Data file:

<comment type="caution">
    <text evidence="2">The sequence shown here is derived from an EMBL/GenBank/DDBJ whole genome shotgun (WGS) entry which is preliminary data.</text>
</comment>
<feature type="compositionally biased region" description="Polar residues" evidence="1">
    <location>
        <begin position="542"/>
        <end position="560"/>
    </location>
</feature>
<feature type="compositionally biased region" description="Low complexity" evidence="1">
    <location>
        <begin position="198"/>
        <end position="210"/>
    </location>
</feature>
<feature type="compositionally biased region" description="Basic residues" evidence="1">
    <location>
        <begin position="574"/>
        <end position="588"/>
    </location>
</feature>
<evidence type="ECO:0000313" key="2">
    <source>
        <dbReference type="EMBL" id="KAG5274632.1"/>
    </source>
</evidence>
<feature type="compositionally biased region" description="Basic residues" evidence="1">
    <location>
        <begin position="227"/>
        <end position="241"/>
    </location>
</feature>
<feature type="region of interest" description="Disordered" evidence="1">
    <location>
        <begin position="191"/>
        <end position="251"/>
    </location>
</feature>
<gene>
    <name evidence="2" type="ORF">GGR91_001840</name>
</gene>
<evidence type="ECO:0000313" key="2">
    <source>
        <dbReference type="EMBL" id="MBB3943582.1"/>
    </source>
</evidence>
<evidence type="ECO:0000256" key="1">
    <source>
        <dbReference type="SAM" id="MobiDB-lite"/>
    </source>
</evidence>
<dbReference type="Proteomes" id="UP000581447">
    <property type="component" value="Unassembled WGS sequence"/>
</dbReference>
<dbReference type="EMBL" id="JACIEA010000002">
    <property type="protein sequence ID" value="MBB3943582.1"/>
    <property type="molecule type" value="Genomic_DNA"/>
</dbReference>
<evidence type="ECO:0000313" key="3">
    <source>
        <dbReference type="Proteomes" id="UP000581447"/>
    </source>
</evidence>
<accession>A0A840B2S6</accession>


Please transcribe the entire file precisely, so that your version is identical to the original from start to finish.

<comment type="caution">
    <text evidence="2">The sequence shown here is derived from an EMBL/GenBank/DDBJ whole genome shotgun (WGS) entry which is preliminary data.</text>
</comment>
<feature type="compositionally biased region" description="Polar residues" evidence="1">
    <location>
        <begin position="542"/>
        <end position="560"/>
    </location>
</feature>
<feature type="compositionally biased region" description="Low complexity" evidence="1">
    <location>
        <begin position="198"/>
        <end position="210"/>
    </location>
</feature>
<feature type="compositionally biased region" description="Basic residues" evidence="1">
    <location>
        <begin position="574"/>
        <end position="588"/>
    </location>
</feature>
<evidence type="ECO:0000313" key="2">
    <source>
        <dbReference type="EMBL" id="KAG5274632.1"/>
    </source>
</evidence>
<feature type="compositionally biased region" description="Basic residues" evidence="1">
    <location>
        <begin position="227"/>
        <end position="241"/>
    </location>
</feature>
<feature type="region of interest" description="Disordered" evidence="1">
    <location>
        <begin position="191"/>
        <end position="251"/>
    </location>
</feature>
<gene>
    <name evidence="2" type="ORF">GGR91_001840</name>
</gene>
<evidence type="ECO:0000313" key="2">
    <source>
        <dbReference type="EMBL" id="MBB3943582.1"/>
    </source>
</evidence>
<evidence type="ECO:0000256" key="1">
    <source>
        <dbReference type="SAM" id="MobiDB-lite"/>
    </source>
</evidence>
<dbReference type="Proteomes" id="UP000581447">
    <property type="component" value="Unassembled WGS sequence"/>
</dbReference>
<dbReference type="EMBL" id="JACIEA010000002">
    <property type="protein sequence ID" value="MBB3943582.1"/>
    <property type="molecule type" value="Genomic_DNA"/>
</dbReference>
<evidence type="ECO:0000313" key="3">
    <source>
        <dbReference type="Proteomes" id="UP000581447"/>
    </source>
</evidence>
<accession>A0A840B2S6</accession>